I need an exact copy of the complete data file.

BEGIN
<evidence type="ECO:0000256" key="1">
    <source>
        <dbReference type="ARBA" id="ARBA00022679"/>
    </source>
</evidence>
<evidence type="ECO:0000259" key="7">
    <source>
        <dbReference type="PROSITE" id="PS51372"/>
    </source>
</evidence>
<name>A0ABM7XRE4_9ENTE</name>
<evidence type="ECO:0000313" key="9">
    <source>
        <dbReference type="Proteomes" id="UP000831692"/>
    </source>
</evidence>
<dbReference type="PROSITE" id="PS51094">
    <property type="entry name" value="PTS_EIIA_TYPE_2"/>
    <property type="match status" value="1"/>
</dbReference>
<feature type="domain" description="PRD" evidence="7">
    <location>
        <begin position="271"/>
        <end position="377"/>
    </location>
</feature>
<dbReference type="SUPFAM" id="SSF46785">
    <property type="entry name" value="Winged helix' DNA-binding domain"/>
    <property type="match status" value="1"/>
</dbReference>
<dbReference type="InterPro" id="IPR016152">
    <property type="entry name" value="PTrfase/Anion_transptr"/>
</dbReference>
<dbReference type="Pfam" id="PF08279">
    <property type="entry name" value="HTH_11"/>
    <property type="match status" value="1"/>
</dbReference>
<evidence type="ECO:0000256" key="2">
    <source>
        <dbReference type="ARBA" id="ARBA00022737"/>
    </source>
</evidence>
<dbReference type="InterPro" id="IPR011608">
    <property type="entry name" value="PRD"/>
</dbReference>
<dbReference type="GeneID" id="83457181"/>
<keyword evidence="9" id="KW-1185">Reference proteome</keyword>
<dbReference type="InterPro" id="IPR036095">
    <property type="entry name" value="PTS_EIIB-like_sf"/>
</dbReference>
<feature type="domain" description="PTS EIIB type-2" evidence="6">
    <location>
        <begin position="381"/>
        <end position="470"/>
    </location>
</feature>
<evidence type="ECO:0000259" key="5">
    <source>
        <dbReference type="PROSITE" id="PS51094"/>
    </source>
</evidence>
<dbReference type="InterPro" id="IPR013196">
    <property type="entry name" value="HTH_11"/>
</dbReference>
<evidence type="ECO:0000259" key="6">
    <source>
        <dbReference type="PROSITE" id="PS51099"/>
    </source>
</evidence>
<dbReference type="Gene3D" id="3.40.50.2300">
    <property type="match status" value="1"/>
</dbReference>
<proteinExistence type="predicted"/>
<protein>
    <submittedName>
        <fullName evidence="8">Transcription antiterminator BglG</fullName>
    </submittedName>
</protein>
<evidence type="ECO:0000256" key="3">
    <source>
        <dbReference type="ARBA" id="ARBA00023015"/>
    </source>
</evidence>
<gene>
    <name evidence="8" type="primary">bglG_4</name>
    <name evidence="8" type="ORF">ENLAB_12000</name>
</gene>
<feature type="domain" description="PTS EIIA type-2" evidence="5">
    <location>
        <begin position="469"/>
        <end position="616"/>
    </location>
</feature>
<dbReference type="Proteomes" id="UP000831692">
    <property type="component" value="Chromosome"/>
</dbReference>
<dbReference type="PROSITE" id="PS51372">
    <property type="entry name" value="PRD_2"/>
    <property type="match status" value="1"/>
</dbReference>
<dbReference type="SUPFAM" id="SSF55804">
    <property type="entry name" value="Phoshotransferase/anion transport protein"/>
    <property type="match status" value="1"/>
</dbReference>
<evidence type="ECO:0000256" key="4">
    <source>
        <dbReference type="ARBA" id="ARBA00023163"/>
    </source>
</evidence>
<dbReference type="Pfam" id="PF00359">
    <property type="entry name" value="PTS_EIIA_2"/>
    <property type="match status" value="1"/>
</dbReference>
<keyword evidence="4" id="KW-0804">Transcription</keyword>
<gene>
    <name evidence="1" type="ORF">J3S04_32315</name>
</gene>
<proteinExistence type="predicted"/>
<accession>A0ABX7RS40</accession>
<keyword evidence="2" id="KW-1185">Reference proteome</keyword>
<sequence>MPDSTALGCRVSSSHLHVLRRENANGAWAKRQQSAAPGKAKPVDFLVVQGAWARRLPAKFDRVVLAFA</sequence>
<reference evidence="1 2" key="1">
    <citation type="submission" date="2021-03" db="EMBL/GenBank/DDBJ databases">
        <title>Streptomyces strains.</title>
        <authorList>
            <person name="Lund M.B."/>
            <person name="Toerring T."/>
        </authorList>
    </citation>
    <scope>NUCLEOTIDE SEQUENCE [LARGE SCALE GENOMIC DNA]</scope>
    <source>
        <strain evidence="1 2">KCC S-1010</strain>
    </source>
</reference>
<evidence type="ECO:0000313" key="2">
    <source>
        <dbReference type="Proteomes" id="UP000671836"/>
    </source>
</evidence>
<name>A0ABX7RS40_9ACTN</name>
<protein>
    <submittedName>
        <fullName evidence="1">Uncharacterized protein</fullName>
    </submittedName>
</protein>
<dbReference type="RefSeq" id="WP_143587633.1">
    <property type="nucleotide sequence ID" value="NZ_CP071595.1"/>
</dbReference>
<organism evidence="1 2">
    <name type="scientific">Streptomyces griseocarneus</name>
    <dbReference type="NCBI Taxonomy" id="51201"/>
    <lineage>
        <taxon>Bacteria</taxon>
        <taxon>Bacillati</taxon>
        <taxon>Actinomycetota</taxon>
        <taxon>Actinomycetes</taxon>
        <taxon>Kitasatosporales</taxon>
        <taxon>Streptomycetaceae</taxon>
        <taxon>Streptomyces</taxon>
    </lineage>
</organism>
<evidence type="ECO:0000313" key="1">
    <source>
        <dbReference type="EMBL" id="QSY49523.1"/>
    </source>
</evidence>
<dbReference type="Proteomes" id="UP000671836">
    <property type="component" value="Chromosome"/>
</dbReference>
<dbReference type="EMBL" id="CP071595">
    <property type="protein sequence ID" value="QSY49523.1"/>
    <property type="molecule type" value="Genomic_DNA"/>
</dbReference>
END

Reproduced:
<evidence type="ECO:0000256" key="1">
    <source>
        <dbReference type="ARBA" id="ARBA00022679"/>
    </source>
</evidence>
<evidence type="ECO:0000259" key="7">
    <source>
        <dbReference type="PROSITE" id="PS51372"/>
    </source>
</evidence>
<name>A0ABM7XRE4_9ENTE</name>
<evidence type="ECO:0000313" key="9">
    <source>
        <dbReference type="Proteomes" id="UP000831692"/>
    </source>
</evidence>
<dbReference type="PROSITE" id="PS51094">
    <property type="entry name" value="PTS_EIIA_TYPE_2"/>
    <property type="match status" value="1"/>
</dbReference>
<feature type="domain" description="PRD" evidence="7">
    <location>
        <begin position="271"/>
        <end position="377"/>
    </location>
</feature>
<dbReference type="SUPFAM" id="SSF46785">
    <property type="entry name" value="Winged helix' DNA-binding domain"/>
    <property type="match status" value="1"/>
</dbReference>
<dbReference type="InterPro" id="IPR016152">
    <property type="entry name" value="PTrfase/Anion_transptr"/>
</dbReference>
<dbReference type="Pfam" id="PF08279">
    <property type="entry name" value="HTH_11"/>
    <property type="match status" value="1"/>
</dbReference>
<evidence type="ECO:0000256" key="2">
    <source>
        <dbReference type="ARBA" id="ARBA00022737"/>
    </source>
</evidence>
<dbReference type="InterPro" id="IPR011608">
    <property type="entry name" value="PRD"/>
</dbReference>
<dbReference type="GeneID" id="83457181"/>
<keyword evidence="9" id="KW-1185">Reference proteome</keyword>
<dbReference type="InterPro" id="IPR036095">
    <property type="entry name" value="PTS_EIIB-like_sf"/>
</dbReference>
<feature type="domain" description="PTS EIIB type-2" evidence="6">
    <location>
        <begin position="381"/>
        <end position="470"/>
    </location>
</feature>
<evidence type="ECO:0000259" key="5">
    <source>
        <dbReference type="PROSITE" id="PS51094"/>
    </source>
</evidence>
<dbReference type="InterPro" id="IPR013196">
    <property type="entry name" value="HTH_11"/>
</dbReference>
<evidence type="ECO:0000259" key="6">
    <source>
        <dbReference type="PROSITE" id="PS51099"/>
    </source>
</evidence>
<dbReference type="Gene3D" id="3.40.50.2300">
    <property type="match status" value="1"/>
</dbReference>
<proteinExistence type="predicted"/>
<protein>
    <submittedName>
        <fullName evidence="8">Transcription antiterminator BglG</fullName>
    </submittedName>
</protein>
<evidence type="ECO:0000256" key="3">
    <source>
        <dbReference type="ARBA" id="ARBA00023015"/>
    </source>
</evidence>
<gene>
    <name evidence="8" type="primary">bglG_4</name>
    <name evidence="8" type="ORF">ENLAB_12000</name>
</gene>
<feature type="domain" description="PTS EIIA type-2" evidence="5">
    <location>
        <begin position="469"/>
        <end position="616"/>
    </location>
</feature>
<dbReference type="Proteomes" id="UP000831692">
    <property type="component" value="Chromosome"/>
</dbReference>
<dbReference type="PROSITE" id="PS51372">
    <property type="entry name" value="PRD_2"/>
    <property type="match status" value="1"/>
</dbReference>
<dbReference type="SUPFAM" id="SSF55804">
    <property type="entry name" value="Phoshotransferase/anion transport protein"/>
    <property type="match status" value="1"/>
</dbReference>
<evidence type="ECO:0000256" key="4">
    <source>
        <dbReference type="ARBA" id="ARBA00023163"/>
    </source>
</evidence>
<dbReference type="Pfam" id="PF00359">
    <property type="entry name" value="PTS_EIIA_2"/>
    <property type="match status" value="1"/>
</dbReference>
<keyword evidence="4" id="KW-0804">Transcription</keyword>
<gene>
    <name evidence="1" type="ORF">J3S04_32315</name>
</gene>
<proteinExistence type="predicted"/>
<accession>A0ABX7RS40</accession>
<keyword evidence="2" id="KW-1185">Reference proteome</keyword>
<sequence>MPDSTALGCRVSSSHLHVLRRENANGAWAKRQQSAAPGKAKPVDFLVVQGAWARRLPAKFDRVVLAFA</sequence>
<reference evidence="1 2" key="1">
    <citation type="submission" date="2021-03" db="EMBL/GenBank/DDBJ databases">
        <title>Streptomyces strains.</title>
        <authorList>
            <person name="Lund M.B."/>
            <person name="Toerring T."/>
        </authorList>
    </citation>
    <scope>NUCLEOTIDE SEQUENCE [LARGE SCALE GENOMIC DNA]</scope>
    <source>
        <strain evidence="1 2">KCC S-1010</strain>
    </source>
</reference>
<evidence type="ECO:0000313" key="2">
    <source>
        <dbReference type="Proteomes" id="UP000671836"/>
    </source>
</evidence>
<name>A0ABX7RS40_9ACTN</name>
<protein>
    <submittedName>
        <fullName evidence="1">Uncharacterized protein</fullName>
    </submittedName>
</protein>
<dbReference type="RefSeq" id="WP_143587633.1">
    <property type="nucleotide sequence ID" value="NZ_CP071595.1"/>
</dbReference>
<organism evidence="1 2">
    <name type="scientific">Streptomyces griseocarneus</name>
    <dbReference type="NCBI Taxonomy" id="51201"/>
    <lineage>
        <taxon>Bacteria</taxon>
        <taxon>Bacillati</taxon>
        <taxon>Actinomycetota</taxon>
        <taxon>Actinomycetes</taxon>
        <taxon>Kitasatosporales</taxon>
        <taxon>Streptomycetaceae</taxon>
        <taxon>Streptomyces</taxon>
    </lineage>
</organism>
<evidence type="ECO:0000313" key="1">
    <source>
        <dbReference type="EMBL" id="QSY49523.1"/>
    </source>
</evidence>
<dbReference type="Proteomes" id="UP000671836">
    <property type="component" value="Chromosome"/>
</dbReference>
<dbReference type="EMBL" id="CP071595">
    <property type="protein sequence ID" value="QSY49523.1"/>
    <property type="molecule type" value="Genomic_DNA"/>
</dbReference>